In the financial crisis ten years ago, governments handed money to banks to prevent harm to businesses and individuals. There were no UK government handouts to builders or manufacturers or fashion retailers. This year, UK government will give billions of pounds to support big business. RBS required so much money that government became the major share holder. In 2021, UK government will be the major share holder in businesses where you have to keep moving to stay afloat — retail, airlines, construction — and far too many to control. The question will be how to give them to their remaining employees to run.

  • Jane Ann Liston 4th Apr '20 - 2:01pm

    ‘Middle-class’? That has several possible meanings, as well as being ‘loaded’. Please define what you mean, to avoid misunderstandings.

  • Without a clearly defined LEADER the public do not know the nuance, approach and policy objectives of the party he or she leads. We should have got our finger out before Christmas, we must do so now.

  • ……………As much as I like Ed Davey – I voted for him last time – it’s ridiculous that he’s going to get to be leader for three times as long as the woman who beat him to the job…….

    That might be due to the fact that he kept his seat.

    As for the rest..IMO, Ed Davey has done a good job at a difficult time. Having an leadership electuon ( even if in the short timescale of Labour’s) will rob Ed of much authority. Why deal long-term with him when there are others in the party claiming to be able to do a better job; after all that is what ‘contests’ are all about!

  • David Allen 4th Apr '20 - 8:19pm

    A party is defined by its leader. Corbyn defined what Labour stood for: Starmer now has the opportunity to remake the definition. The Lib Dems do not. Last year we promised to provide Britain’s next Prime Minister. Now, it seems, we are making a very solemn promise NOT to do so!

    If we’re not willing to be a cohesive political party with a leader, then why not dissolve the party, and just let each of the MPs be a member of The Independent Group? After all, that worked so well for the last lot of centrist politicians who tried that option, didn’t it?

  • If ever the Lib Dems had an opportunity to wipe away the guilt and pain of the Coalition it is now. The Labour party is a distraction look to your own situation be bold be honest and be individual. Politics is going to be very confused very difficult post Corona and the party needs to meet this challenge.

  • Well if you think Labour have taken a long-time over 14 weeks … we’ll have taken about 16 months!

    This leader election postponement feels wrong, makes the party look insignificant and indeed robs it both of a key voice and the chance for a new leader to bed in.

    Please re-think and get on with it.

    Finally, the idea that not choosing a leader until next year is in the national interest is both laughable and preposterous.

  • @Jane Ann Liston – “‘Middle-class’? That has several possible meanings, as well as being ‘loaded’.”

    So does “worthies”……

  • Completely agree with this post. For a party with “Democrats” in it’s name, it’s disgraceful for the Federal Board to unilaterally cut the membership out of all party decision-making for over a year.

    We should be grabbing the opportunity with both hands to INCREASE membership engagement with the Party, not reduce it, before too many of our Brexit-motivated joiners drift away. We should be pushing hard to get ordinary members MORE involved, not less, with the decision and policy making processes.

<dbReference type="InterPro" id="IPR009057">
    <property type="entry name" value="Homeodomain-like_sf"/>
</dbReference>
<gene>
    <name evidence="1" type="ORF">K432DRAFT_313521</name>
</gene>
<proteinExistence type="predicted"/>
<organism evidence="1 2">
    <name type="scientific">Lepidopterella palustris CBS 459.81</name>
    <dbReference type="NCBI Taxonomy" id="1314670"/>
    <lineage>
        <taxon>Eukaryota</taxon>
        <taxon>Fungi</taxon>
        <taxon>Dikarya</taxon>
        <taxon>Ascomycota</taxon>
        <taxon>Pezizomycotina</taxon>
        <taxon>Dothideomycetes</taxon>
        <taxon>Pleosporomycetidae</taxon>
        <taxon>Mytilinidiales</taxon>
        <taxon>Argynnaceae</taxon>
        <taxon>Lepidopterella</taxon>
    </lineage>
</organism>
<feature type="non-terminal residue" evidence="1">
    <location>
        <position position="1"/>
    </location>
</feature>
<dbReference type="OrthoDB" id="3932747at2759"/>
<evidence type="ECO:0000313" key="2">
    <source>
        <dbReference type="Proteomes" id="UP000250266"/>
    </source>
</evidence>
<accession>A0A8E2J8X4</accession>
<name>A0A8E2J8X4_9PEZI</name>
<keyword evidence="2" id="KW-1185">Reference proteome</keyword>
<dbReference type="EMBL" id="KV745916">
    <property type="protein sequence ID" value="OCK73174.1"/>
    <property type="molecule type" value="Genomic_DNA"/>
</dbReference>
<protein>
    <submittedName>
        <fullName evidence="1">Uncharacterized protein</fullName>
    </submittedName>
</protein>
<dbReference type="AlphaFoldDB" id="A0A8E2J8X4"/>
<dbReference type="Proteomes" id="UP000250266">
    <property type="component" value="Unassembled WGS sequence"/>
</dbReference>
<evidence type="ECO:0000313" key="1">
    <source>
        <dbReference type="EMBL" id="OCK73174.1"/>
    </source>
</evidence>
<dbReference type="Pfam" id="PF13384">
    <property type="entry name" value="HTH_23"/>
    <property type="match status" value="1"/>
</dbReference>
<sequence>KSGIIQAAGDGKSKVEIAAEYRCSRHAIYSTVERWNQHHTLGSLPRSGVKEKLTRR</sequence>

We should be ashamed that something can be made policy because around 0.5% of the membership vote for it at conference, because the whole conference process is exclusionary.

  • Nonconformistradical 5th Apr '20 - 9:08am

    While I’m not happy with the proposed leadership election ‘timetable’ – what do all those complaining so much think all the prospective candidates are doing at the moment?

    I would hope they are all focussed as much as possible on the needs (casework etc.) of the residents in their constituencies. Because as members of parliament their first duties are (supposedly) towards their constituents.

    In which case I question whether or not our MPs are exactly focussed on a leadership election right now.

    We are where we are. In the middle of a serious world-wide crisis. Hopefully focussed on keeping safe and not passing this virus around. Is that too much to hope for?

  • David Garlick 5th Apr '20 - 10:52am

    For goodness sake lets just do it.

  • Wilf Forrow 5th Apr '20 - 10:55am

    There must be thousands of us who gave up on the Labour Party under Corbin who must be thinking the LibDems have just lost the plot. Get on with it FFS before we all drift off or resign ourselves to permanent irrelevance.

  • Julian Tisi 6th Apr '20 - 9:20am

    “I think we might get more positive attention from the press at least if we do it now – we’ll get props for having the first ever digital-only party leadership contest.”
    Good point, I hadn’t thought of that. Completely agree. The Labour contest has been a tortuously drawn out contest, with 3 stages, lots of hustings and more than a month for the vote itself. I think they were hoping to gain members along the way. I can’t imagine our leadership contest is going to do the same! Let’s get it over and done with. The longer we draw this out the more weak and indecisive we look.

  • Julian Tisi 6th Apr '20 - 9:29am

    One more thing. 31 December 2020 is a key date. Most people have forgotten about Brexit – the Conservatives want you to believe it’s all done. I suspect a lot of people don’t really get that we haven’t experienced a post Brexit UK just yet. Once we do actually leave – i.e. we come out of the transitional arrangements, I strongly suspect Brexit is going to be back on the agenda and it could – just could – reinvigorate support for us if we’re ready. We MUST have a leader in place by then to take advantage.